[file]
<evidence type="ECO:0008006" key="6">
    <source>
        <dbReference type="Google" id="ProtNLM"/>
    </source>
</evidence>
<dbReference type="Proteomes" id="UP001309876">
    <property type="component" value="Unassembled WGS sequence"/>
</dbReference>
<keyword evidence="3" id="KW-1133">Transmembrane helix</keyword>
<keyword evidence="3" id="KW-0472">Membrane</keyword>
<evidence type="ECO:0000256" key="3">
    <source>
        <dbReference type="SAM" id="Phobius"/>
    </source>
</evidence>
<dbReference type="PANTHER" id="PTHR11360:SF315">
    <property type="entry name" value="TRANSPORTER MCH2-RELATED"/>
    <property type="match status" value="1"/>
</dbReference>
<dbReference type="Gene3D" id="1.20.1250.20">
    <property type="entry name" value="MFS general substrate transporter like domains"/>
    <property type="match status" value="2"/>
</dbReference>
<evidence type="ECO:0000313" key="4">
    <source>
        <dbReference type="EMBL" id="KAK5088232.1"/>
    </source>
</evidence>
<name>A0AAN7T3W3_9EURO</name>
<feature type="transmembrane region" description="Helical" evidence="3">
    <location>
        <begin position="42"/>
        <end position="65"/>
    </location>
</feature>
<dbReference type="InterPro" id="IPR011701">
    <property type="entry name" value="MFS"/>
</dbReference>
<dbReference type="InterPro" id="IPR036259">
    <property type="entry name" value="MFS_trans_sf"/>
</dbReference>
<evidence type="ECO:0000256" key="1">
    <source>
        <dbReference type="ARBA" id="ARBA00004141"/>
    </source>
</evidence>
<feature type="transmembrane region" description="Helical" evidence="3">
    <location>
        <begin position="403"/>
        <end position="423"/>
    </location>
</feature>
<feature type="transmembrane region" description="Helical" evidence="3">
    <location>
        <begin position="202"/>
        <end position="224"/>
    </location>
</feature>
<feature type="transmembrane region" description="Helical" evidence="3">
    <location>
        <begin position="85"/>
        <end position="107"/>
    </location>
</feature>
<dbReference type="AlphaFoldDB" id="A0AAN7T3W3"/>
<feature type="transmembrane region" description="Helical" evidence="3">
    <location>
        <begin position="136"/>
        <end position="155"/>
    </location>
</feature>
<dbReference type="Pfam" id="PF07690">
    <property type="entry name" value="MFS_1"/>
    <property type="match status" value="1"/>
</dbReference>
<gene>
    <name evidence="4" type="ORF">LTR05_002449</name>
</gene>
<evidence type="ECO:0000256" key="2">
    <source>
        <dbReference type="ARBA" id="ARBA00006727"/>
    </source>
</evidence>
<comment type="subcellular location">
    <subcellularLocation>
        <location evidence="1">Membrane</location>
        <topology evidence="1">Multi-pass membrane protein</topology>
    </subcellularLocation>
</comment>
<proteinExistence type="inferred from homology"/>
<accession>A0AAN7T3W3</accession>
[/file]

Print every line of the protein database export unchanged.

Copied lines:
<evidence type="ECO:0008006" key="6">
    <source>
        <dbReference type="Google" id="ProtNLM"/>
    </source>
</evidence>
<dbReference type="Proteomes" id="UP001309876">
    <property type="component" value="Unassembled WGS sequence"/>
</dbReference>
<keyword evidence="3" id="KW-1133">Transmembrane helix</keyword>
<keyword evidence="3" id="KW-0472">Membrane</keyword>
<evidence type="ECO:0000256" key="3">
    <source>
        <dbReference type="SAM" id="Phobius"/>
    </source>
</evidence>
<dbReference type="PANTHER" id="PTHR11360:SF315">
    <property type="entry name" value="TRANSPORTER MCH2-RELATED"/>
    <property type="match status" value="1"/>
</dbReference>
<dbReference type="Gene3D" id="1.20.1250.20">
    <property type="entry name" value="MFS general substrate transporter like domains"/>
    <property type="match status" value="2"/>
</dbReference>
<evidence type="ECO:0000313" key="4">
    <source>
        <dbReference type="EMBL" id="KAK5088232.1"/>
    </source>
</evidence>
<name>A0AAN7T3W3_9EURO</name>
<feature type="transmembrane region" description="Helical" evidence="3">
    <location>
        <begin position="42"/>
        <end position="65"/>
    </location>
</feature>
<dbReference type="InterPro" id="IPR011701">
    <property type="entry name" value="MFS"/>
</dbReference>
<dbReference type="InterPro" id="IPR036259">
    <property type="entry name" value="MFS_trans_sf"/>
</dbReference>
<evidence type="ECO:0000256" key="1">
    <source>
        <dbReference type="ARBA" id="ARBA00004141"/>
    </source>
</evidence>
<feature type="transmembrane region" description="Helical" evidence="3">
    <location>
        <begin position="403"/>
        <end position="423"/>
    </location>
</feature>
<feature type="transmembrane region" description="Helical" evidence="3">
    <location>
        <begin position="202"/>
        <end position="224"/>
    </location>
</feature>
<feature type="transmembrane region" description="Helical" evidence="3">
    <location>
        <begin position="85"/>
        <end position="107"/>
    </location>
</feature>
<dbReference type="AlphaFoldDB" id="A0AAN7T3W3"/>
<feature type="transmembrane region" description="Helical" evidence="3">
    <location>
        <begin position="136"/>
        <end position="155"/>
    </location>
</feature>
<dbReference type="Pfam" id="PF07690">
    <property type="entry name" value="MFS_1"/>
    <property type="match status" value="1"/>
</dbReference>
<gene>
    <name evidence="4" type="ORF">LTR05_002449</name>
</gene>
<evidence type="ECO:0000256" key="2">
    <source>
        <dbReference type="ARBA" id="ARBA00006727"/>
    </source>
</evidence>
<comment type="subcellular location">
    <subcellularLocation>
        <location evidence="1">Membrane</location>
        <topology evidence="1">Multi-pass membrane protein</topology>
    </subcellularLocation>
</comment>
<proteinExistence type="inferred from homology"/>
<accession>A0AAN7T3W3</accession>